Posts Tagged ‘government’
Not content with charging the earth for a Grab Bag of Quavers and a pine forest Magic Tree, service stations seem to think they can charge what they like for petrol, too.
Prices at the pumps at your average motorway services can be 10p a litre higher than elsewhere, but that’s soon going to change, say the Government.
They want to make them advertise their prices on the road, to create competition between service stations and ‘drive’ prices down. So you will never again be stuck at the South Mimms Welcome Break with tears in your eyes and a petrol bill of £2 million pounds. It happens in France already, so it must be good, right?
Pete Williams from the RAC welcomed the proposal, which is currently being drawn up by the Downing Street Policy Unit.
‘This is welcome news for motorists and commercial drivers but we still need motorway services to be transparent and fair on all their prices. They have held the motorist to ransom for far too long – let’s hope that Number 10 encourages them to sort out their food prices and their parking charges too.’
Encouraging words for anyone who has ever had to extend their mortgage so they can buy a Costa coffee and a tuna melt panini that tastes like fish weetabix.
The survey showed 87% of small firms experienced a security breach last year, which is up 10%. For large companies, 93% had also been targeted by ne’er-do-wells online.
The Information Security Breaches Survey, commissioned by the Department for Business, Innovation and Skills (BIS), found that some of these attacks had caused more than £1 million of damage.
As such, the Government wants to help and have set up a scheme with the Technology Strategy Board, which allows smaller firms to bid for up to £5,000 from a £500,000 pot to improve their cyber security by bringing in experts from outside their company. As well as this, BIS will publish guidance to help small firms make cyber security part of their everyday risk management.
Universities and Science Minister David Willetts said: “Keeping electronic information safe and secure is vital to a business’s bottom line. Companies are more at risk than ever of having their cyber security compromised, in particular small businesses, and no sector is immune from attack. But there are simple steps that can be taken to prevent the majority of incidents.”
“The package of support we are announcing today will help small businesses protect valuable assets like financial information, websites, equipment, software and intellectual property, driving growth and keeping UK businesses ahead in the global race.”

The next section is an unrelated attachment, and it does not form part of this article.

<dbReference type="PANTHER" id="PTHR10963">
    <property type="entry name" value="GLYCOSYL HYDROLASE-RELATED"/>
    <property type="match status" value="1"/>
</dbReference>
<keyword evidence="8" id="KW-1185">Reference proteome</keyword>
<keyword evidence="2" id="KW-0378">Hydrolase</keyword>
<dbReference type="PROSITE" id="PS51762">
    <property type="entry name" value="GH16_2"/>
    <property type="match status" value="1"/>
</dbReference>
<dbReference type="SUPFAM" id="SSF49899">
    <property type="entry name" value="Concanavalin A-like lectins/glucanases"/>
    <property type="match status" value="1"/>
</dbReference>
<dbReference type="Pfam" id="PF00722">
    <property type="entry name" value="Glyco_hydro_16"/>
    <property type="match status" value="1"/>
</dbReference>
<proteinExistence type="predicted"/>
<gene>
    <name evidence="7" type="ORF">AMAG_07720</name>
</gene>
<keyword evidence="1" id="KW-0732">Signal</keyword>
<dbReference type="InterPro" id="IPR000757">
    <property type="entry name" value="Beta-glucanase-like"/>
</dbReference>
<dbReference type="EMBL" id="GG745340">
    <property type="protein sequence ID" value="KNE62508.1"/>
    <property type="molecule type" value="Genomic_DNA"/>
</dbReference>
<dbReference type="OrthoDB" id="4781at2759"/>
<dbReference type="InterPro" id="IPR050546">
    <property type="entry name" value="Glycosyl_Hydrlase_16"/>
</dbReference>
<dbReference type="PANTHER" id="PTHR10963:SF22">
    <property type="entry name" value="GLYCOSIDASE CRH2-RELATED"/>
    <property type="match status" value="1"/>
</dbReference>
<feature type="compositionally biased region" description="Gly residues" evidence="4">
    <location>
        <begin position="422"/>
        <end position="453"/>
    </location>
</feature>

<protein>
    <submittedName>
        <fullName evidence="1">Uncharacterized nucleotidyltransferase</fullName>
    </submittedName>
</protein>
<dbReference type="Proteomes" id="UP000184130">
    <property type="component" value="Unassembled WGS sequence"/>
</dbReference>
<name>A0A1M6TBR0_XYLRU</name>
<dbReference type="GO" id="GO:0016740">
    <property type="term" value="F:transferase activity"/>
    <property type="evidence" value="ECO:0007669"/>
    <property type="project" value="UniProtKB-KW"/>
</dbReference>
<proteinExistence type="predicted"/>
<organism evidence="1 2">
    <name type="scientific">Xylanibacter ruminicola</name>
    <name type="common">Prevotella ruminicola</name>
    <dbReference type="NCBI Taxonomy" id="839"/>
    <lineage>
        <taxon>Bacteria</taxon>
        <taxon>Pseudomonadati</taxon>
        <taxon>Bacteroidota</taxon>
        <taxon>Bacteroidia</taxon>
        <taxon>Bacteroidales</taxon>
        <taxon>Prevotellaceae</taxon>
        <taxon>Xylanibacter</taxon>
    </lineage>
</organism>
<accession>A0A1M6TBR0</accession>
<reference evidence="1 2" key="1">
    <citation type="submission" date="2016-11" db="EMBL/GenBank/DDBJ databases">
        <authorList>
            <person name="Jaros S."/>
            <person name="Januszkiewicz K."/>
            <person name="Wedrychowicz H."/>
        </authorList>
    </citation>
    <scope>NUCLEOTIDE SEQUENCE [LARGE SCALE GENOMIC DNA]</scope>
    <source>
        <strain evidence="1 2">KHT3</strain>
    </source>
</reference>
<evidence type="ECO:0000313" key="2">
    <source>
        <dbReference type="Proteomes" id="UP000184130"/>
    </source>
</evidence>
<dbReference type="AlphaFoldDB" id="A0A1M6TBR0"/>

Next week: UK Government lose a laptop with small businesses private data on it.
If you’ve given a month’s deposit to a dodgy geezer in a cheap tie and never seen it again, you might be one of the thousands of tenants demanding better regulation of letting agencies.
Unscrupulous letting agents are currently at liberty to run off with people’s hard earned money and refuse to fix urgent problems. But an amendment to regulate letting agents in England will be presented in the House of Commons next week, in a move to clamp down on rogue agencies.
At the moment, complaints about letting agents to the Property Ombudsman have increased by 9% from last year to 8,000. New legislation would make it compulsory for letting agents to belong to an Ombudsman scheme so that tenant’s rights are protected.
‘At the moment anybody could set up as a letting agent. They don’t have to promise to give minimum standards to the tenants or to the landlords.” Said Labour peer Baroness Hayter of Kentish Town.
So if the bill is approved, you’ll no longer be at the mercy of fly-by-night letting agents called ‘Lets Be Honest’ with an office in their mum’s shed. Which can only be a good thing.
Ofcom have compiled a scorecard for Britain’s frankly lousy broadband speed, which conveniently misses out loads of countries in a bid to make us look better. Pretty sad really.
After the Coalition Government boasted about Britain having the fastest internet in Europe, even they’re cottoning on to the idea that we’re not going to be making any waves before their 2015 target. However, Ofcom’s report has juggled the stats in a move to give us false hope.
This all stems from former Culture Secretary Jeremy Hunt – now killing the NHS and still not being made accountable for the BSkyB debacle that he oversaw – who said that it was the government’s “ambition to have Europe’s best superfast broadband by 2015.”
And so, with this looking increasingly unlikely and, indeed, Hunt making excuses long before being promoted by Cameron, Ofcom have now put out a scorecard which compares the UK’s broadband developments with France, Germany, Italy and Spain.
Ofcom said it made sense to only compare ourselves to this big four, saying: “The factors that affect the development of broadband networks, such as geography, population size and density and legacy infrastructure, differ significantly between the 27 EU Member States. For this reason we consider it more appropriate to compare the UK’s broadband network with those in other major European economies than with those in all EU27 countries.”
While this may make some sense, the fact is, the angle being played out is that we’re the fifth best in Europe, even though Holland, Ireland, Latvia, Denmark, the Czech Republic, Finland, Sweden, Romania, Belgium and Austria all have faster broadband than Britain.